Tuesday, September 1, 2009

The many shades of blue

In a world where we like everything to fit into neat categories it can sometimes be hard for us to deal with things with blurred boundaries. But blue, unlike black and white, is a colour with many shades - and a whole lot of them appear on Joni Mitchell's classic album Blue - an album that, to me at least, seems to defy any attempt to put it in a box. The songs on this album, usually with little more than a guitar or a piano to accompany Joni Mitchell's amazing voice, wandering all over the place from high sporano to throaty folk, seem to belong to their own world.

It's a world full of sadness, but always, in every song, mixed with something special and unique - like the hope that walks, hand in hand, with the hurt of "All I want"; or the blend of sad, sad loss with the gentle beauty of new life in "Little Green", where a young mother gives her newborn baby girl up for adoption; or the sense of sad resignation in the title track; or the poignant hints of "Jingle Bells" in "River", a song about sadness at Christmas.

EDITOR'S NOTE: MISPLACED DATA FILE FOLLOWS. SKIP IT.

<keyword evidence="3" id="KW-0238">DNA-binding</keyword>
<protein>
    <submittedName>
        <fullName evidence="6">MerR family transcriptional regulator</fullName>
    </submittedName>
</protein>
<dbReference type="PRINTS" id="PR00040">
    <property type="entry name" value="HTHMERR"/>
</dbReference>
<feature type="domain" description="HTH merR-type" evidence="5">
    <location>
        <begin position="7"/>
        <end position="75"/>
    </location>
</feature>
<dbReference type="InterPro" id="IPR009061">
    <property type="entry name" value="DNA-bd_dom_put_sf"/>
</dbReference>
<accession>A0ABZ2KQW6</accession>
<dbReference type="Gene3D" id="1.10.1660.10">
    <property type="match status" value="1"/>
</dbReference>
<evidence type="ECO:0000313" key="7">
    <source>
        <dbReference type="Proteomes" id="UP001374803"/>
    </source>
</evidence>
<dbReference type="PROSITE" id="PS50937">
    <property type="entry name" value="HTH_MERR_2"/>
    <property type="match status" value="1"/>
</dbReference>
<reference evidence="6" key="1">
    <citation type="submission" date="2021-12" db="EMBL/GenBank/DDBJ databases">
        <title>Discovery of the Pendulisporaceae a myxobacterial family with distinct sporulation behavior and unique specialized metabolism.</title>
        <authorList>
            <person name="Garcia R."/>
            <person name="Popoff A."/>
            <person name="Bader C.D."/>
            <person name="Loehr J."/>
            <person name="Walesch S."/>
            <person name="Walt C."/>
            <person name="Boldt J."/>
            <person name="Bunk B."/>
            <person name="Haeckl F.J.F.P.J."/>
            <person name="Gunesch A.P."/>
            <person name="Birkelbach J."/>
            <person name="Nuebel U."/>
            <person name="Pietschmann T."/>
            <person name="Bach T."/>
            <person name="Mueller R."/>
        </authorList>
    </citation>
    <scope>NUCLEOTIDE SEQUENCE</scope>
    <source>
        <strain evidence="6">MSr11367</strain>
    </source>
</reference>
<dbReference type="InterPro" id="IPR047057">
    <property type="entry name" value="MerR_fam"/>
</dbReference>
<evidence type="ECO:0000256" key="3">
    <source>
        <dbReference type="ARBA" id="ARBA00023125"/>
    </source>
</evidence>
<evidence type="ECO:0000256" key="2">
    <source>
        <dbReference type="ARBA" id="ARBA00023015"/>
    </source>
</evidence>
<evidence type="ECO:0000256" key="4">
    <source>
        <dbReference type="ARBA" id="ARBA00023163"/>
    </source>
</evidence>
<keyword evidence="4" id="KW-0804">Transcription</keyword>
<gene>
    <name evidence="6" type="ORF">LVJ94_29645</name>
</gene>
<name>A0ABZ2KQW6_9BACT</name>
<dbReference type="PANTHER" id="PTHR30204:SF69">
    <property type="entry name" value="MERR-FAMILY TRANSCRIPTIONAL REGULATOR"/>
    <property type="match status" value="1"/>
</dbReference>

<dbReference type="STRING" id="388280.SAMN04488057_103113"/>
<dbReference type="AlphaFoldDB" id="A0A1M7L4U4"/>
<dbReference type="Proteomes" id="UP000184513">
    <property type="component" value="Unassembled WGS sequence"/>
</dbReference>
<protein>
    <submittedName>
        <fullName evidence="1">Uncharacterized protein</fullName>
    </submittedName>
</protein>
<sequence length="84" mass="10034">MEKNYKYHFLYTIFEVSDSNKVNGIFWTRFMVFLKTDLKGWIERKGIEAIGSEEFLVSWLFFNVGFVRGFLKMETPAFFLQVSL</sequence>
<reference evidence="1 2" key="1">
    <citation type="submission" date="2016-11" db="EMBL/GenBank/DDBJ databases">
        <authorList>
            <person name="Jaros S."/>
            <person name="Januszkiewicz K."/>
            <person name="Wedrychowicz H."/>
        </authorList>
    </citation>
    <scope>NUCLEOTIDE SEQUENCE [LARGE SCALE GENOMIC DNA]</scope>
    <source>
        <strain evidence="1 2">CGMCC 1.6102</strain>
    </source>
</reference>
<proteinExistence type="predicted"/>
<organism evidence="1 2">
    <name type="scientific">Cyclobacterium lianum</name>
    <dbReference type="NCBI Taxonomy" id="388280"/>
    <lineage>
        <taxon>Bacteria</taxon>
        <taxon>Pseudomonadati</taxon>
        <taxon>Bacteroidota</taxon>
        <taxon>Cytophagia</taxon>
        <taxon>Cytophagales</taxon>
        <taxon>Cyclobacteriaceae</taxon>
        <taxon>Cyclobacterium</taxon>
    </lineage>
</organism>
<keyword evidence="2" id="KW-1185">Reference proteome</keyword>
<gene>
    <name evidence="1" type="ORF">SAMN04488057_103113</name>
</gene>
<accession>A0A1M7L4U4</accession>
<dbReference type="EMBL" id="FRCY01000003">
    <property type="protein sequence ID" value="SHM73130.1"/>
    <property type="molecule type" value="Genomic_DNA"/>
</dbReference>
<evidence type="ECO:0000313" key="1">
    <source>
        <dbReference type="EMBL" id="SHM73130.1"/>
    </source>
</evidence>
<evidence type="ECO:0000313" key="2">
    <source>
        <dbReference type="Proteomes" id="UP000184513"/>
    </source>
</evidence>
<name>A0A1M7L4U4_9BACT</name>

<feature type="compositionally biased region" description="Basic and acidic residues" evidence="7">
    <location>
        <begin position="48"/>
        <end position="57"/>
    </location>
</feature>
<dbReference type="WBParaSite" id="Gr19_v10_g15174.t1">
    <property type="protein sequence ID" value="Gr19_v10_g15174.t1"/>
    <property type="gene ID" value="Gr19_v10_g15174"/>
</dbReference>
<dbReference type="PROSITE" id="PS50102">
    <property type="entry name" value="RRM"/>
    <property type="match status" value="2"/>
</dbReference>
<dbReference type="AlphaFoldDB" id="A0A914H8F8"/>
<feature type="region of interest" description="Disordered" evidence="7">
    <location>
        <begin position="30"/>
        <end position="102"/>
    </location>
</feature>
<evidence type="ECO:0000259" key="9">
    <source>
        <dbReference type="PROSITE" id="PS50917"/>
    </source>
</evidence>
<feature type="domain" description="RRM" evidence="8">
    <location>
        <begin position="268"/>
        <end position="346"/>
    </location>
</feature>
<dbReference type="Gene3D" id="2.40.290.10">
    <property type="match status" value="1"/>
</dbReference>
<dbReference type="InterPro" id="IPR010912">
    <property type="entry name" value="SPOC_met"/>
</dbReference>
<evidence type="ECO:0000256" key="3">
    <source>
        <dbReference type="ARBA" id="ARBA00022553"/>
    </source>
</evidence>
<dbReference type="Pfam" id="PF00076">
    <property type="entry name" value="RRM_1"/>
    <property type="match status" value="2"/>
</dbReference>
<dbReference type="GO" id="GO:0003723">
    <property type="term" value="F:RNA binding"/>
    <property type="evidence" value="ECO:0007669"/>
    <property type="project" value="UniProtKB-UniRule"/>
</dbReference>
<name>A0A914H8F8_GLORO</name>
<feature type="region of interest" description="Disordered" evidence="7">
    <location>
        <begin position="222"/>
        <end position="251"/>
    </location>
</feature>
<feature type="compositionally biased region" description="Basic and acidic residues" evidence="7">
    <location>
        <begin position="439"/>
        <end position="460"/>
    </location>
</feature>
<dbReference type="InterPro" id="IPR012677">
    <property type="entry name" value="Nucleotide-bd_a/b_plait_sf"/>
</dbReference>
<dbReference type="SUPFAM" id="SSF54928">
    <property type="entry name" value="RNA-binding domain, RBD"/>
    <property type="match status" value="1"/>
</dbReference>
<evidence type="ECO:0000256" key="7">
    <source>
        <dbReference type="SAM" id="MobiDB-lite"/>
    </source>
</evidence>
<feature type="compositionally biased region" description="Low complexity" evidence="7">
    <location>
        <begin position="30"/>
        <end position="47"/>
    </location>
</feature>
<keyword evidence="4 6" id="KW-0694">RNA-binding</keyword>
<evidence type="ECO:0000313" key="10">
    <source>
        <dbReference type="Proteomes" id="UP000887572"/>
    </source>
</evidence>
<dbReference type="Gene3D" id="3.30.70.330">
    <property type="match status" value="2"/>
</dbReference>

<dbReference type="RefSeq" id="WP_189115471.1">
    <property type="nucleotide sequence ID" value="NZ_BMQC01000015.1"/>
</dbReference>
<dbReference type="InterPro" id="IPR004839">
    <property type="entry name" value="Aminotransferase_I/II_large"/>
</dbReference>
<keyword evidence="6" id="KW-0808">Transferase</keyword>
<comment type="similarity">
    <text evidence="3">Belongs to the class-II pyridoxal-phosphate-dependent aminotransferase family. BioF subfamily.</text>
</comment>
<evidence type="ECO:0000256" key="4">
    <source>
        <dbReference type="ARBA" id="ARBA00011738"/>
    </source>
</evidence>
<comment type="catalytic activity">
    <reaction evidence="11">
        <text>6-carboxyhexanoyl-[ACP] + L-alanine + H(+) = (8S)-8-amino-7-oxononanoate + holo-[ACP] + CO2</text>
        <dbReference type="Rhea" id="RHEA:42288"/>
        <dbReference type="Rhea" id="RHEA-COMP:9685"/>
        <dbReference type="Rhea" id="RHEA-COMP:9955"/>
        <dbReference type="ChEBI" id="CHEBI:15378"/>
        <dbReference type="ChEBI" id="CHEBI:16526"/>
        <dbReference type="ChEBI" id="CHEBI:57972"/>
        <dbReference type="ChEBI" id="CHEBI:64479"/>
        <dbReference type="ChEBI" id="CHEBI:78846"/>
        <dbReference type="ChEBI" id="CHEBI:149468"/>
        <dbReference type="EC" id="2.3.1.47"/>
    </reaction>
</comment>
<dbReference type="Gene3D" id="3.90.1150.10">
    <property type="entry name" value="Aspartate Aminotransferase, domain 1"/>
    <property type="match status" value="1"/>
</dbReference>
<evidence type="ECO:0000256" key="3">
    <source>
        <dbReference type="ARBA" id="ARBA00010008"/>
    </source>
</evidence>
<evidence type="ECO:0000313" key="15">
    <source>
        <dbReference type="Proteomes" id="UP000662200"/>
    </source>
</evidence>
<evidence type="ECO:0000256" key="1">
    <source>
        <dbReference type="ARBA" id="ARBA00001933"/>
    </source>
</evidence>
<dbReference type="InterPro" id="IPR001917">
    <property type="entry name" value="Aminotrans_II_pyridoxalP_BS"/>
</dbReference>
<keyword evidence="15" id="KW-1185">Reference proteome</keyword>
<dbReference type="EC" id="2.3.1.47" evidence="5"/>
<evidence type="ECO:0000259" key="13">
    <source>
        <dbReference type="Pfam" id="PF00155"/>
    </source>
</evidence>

It's all shades of blue, and they are all conveyed with the simplest means - just a sparse accompaniment, and that incredibly pure voice, turning speech into music, with its free rhythms and its melodies that just refuse to be tied down. These songs make you feel that music was always how things were meant to be said.

I guess we have learned to think of blue as a sad colour and, certainly, all of the songs on this album are sad. But it's a sadness which, like the music itself, is fluid, beyond definition or containment. It's a sadness which you feel like embracing, not escaping - and all because of the music, the way it just sounds so incredibly, unaffectedly human. On this album blue is a warm colour.

I think for me it was, ultimately, the intimacy and the honesty of these songs that captured me so totally. It's like sitting down and listening to someone tell you their story, just to you and no one else.

Thank you, Neal, for sharing the Blue with me.

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